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25 Figure 4 1 Inte grated Design Approach Performance Targets by Adopting Energy Efficient D esign After thorough brain storming sessions, the target performance of the building should be reviewed. The design strategies mentioned in the ASHRAE AEGD K 12 should be implemented, which wo uld decrease the EUI by 50% when compared to the ASHRAE 90.1 2004 standard. Based on case studies, the schools which restrict their EUI below 2 0KBtu/sf/yr can be a Net Zero energy school easily Coordination in implementing the energy efficient st rategies in well designed building is critical. Important aspects like orientation, building envelop e, HVAC system, day lighting, electric lighting plug loads, fenestration should be addressed wi th at most c are. Using ENERG Y STAR rated products, especiall y in the Kitchen, would reduce the utility costs substantially. According to U.S. EPA, 2008b, the schools which use products with Design Team Leader [Architect, Project Manager, Administrat or, Engineer] Teachers, Parents, Students HVAC, Lighting Security, Communicati ons, Fire, Acoustics, Indoor Air Quality Commissio ning Agent Contractor, Cost Consultant Facility/ Building Engineer

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26 ENERGY STAR rating r equire 40% less cost to run when compared to conventional schools High roof and wall insulation of the en velope along with efficient glazing components will have positive impact on the building performance Daylight harvesting strategies with good electric lighting and productive HVAC system will also mitigate the energy consumption of the building. Installat ion of Renewable Energy Technologies Once the target EUI of the building is successfully achieved (<20KBtu/sf/yr) the energy needs can be covered with the help of Renewable Energy Technologies. The team should take advantage of the location of the project and its climate zone while selecting the techno logies for K 12 schools has categorized 8 climate zones based on their seasonal metrics. Each climate zone has its share of energy strategies and recommendations. Energy consultants can be very helpful in reviewing the installation process of technologies Below are most common renewable energy technologies: Solar photovoltaic p anels Photovoltaic panels are a wid ely used renewable energy system which captures energy from sun light and converts it to electricity. Solar energy is the largest renewable energy source in the world. The solar cells in this system converts solar energy into direct current (DC). Then with the help of appropriate power conversion equipment the alternating current (AC) is p roduced. The solar cells are assembled in a series or parallel circuit to produce higher power levels. A typical module consists of 40 solar cells assembled together. The solar panel has one or more modules. Combination of the photovoltaic panels is called an Array. Basing on their operation and distribution PV systems are classified into two types: Grid connected syste m and stand alone system.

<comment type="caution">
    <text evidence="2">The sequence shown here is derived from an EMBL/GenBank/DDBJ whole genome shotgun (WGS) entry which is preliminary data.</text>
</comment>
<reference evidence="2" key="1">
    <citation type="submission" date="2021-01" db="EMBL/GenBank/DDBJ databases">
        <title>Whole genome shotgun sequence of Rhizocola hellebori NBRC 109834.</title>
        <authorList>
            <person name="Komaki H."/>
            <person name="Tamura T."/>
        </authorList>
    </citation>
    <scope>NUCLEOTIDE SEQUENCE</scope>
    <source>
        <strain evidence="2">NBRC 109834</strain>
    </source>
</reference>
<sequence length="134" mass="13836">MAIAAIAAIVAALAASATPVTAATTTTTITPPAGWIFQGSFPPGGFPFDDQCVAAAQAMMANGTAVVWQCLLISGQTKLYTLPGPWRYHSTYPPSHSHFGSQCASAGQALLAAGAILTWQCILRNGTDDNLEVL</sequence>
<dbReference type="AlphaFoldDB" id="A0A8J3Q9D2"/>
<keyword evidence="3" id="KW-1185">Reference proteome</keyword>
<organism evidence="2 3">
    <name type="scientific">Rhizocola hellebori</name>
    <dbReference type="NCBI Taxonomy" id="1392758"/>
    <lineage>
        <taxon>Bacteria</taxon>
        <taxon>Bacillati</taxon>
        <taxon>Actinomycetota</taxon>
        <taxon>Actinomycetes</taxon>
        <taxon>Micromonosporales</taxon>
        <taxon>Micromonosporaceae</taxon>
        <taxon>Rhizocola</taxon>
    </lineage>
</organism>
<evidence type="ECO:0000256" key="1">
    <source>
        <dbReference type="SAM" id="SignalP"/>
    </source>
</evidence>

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27 Considering the average age of the schools, i.e.42 years, payback periods of this technology is fast. It is less than 20 years after all the rebates and ta x credits. Fi gure 4 2. Renewable Energy Technologies (Nigeria Intel ) Geo exchange s ystems This is a technology that should be implemented in HVAC system. The Geo exchange system is similar to any other electrica lly powered system which is used to heat and cool the interior spaces but it takes to do that Geo exchange heat pump present in this system releases heat into the earth when it is in cooling mode and extracts heat from the ground in hea ting mode. They are classified into various types based on their design and placement. Direct exchange, closed loop, open loop, horizontal and vertical geo thermal heat pumps are some of those. Lady Bird